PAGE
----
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19-01-2016 | Ankylosing spondylitis | Article

Perinatal characteristics, older siblings, and risk of ankylosing spondylitis: a case–control study based on national registers

Journal:
Arthritis Research & Therapy

Authors: Ulf Lindström, Helena Forsblad-d’Elia, Johan Askling, Lars Erik Kristensen, Elisabeth Lie, Sofia Exarchou, Lennart Jacobsson

Publisher: BioMed Central

Abstract

Background

The effect of circumstances and exposures early in life on the risk of developing ankylosing spondylitis (AS) is largely unknown. The purpose of this study was to determine whether perinatal characteristics predict development of AS.

Methods

AS cases (n = 1960; 59 % men) were defined as listed with a diagnosis of AS at least once in the Swedish National Patient Register and registered in the Swedish Medical Birth Register (born ≥1973). Population controls were retrieved from the Swedish Population Register (n = 8378; mean 4.3 controls/case), matched on birth year, sex and county. Odds ratios (OR) for developing AS were determined through conditional logistic regression, with regard to: birth weight, birth order, season of birth, maternal age, gestational length, size for gestational age, type of birth, mode of delivery, congenital malformations, mothers’ country of birth, mothers’ civil status and size of delivery unit.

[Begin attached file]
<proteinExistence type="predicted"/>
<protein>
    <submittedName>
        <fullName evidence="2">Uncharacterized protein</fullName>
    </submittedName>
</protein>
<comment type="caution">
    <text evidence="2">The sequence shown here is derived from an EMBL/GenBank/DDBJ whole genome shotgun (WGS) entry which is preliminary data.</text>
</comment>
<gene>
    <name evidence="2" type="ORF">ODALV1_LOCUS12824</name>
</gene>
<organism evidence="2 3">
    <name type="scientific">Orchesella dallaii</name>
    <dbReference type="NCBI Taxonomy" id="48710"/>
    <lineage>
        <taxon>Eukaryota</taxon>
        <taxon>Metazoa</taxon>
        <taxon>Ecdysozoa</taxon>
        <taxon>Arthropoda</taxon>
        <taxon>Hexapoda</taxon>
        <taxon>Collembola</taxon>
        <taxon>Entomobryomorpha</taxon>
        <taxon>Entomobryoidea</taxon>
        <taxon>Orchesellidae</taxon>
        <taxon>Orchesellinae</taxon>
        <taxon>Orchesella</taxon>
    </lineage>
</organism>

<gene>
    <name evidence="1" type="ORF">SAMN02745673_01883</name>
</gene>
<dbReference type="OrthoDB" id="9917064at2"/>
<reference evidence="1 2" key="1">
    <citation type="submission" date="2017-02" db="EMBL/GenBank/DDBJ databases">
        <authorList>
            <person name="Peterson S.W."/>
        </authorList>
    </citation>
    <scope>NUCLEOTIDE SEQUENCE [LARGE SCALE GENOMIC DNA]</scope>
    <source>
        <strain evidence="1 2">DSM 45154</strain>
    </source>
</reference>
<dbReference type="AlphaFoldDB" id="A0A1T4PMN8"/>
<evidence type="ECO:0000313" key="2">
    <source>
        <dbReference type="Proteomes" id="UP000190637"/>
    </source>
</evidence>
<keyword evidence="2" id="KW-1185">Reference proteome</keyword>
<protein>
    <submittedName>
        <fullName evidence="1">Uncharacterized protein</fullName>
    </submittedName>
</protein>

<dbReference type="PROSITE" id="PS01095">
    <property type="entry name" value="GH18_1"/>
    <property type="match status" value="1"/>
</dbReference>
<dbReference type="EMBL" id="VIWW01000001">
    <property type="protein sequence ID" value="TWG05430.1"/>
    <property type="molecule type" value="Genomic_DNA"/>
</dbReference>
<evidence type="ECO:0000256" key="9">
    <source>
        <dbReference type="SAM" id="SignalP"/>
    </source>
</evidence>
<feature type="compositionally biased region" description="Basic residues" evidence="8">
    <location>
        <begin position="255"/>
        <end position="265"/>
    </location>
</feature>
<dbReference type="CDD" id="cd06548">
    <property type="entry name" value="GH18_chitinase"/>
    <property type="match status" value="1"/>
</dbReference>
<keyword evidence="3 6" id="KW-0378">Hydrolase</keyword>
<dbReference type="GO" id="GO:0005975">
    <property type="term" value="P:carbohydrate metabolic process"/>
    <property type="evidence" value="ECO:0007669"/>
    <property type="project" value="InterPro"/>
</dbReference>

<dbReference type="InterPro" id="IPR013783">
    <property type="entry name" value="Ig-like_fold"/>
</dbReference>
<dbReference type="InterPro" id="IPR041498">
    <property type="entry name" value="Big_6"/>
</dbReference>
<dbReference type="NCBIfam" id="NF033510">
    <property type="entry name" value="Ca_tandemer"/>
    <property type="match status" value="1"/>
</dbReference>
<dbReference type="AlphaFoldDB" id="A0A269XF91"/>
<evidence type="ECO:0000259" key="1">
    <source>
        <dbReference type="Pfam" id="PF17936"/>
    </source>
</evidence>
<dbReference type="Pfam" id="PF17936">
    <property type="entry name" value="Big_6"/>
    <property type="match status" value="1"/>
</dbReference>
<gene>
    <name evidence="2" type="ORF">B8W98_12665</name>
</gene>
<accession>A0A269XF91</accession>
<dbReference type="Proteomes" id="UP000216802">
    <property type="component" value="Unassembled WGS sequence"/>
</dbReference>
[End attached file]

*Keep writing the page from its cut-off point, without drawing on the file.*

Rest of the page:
Results

In the univariate analyses statistically significant increases in risk for developing AS were observed for having older siblings (OR 1.18; 95 % Cl 1.06–1.30). No association was observed for the remainder of analysed exposures, although there was a weak association with birth weight below 3000 g (OR 1.19; 95 % CI 1.04–1.37), though not for “low birth weight” <2500 g (OR 0.90; 95 % CI 0.70–1.16). The increase in risk associated with having older siblings was consistent in a multivariate analysis adjusting for possible confounders (OR 1.23; 95 % Cl 1.09–1.39). The direction and magnitude of the point estimates were also consistent in several sensitivity analyses and when stratifying by sex.

Conclusions

Having older siblings was associated with an increased risk for developing AS. These results need to be repeated and confirmed in other cohorts.

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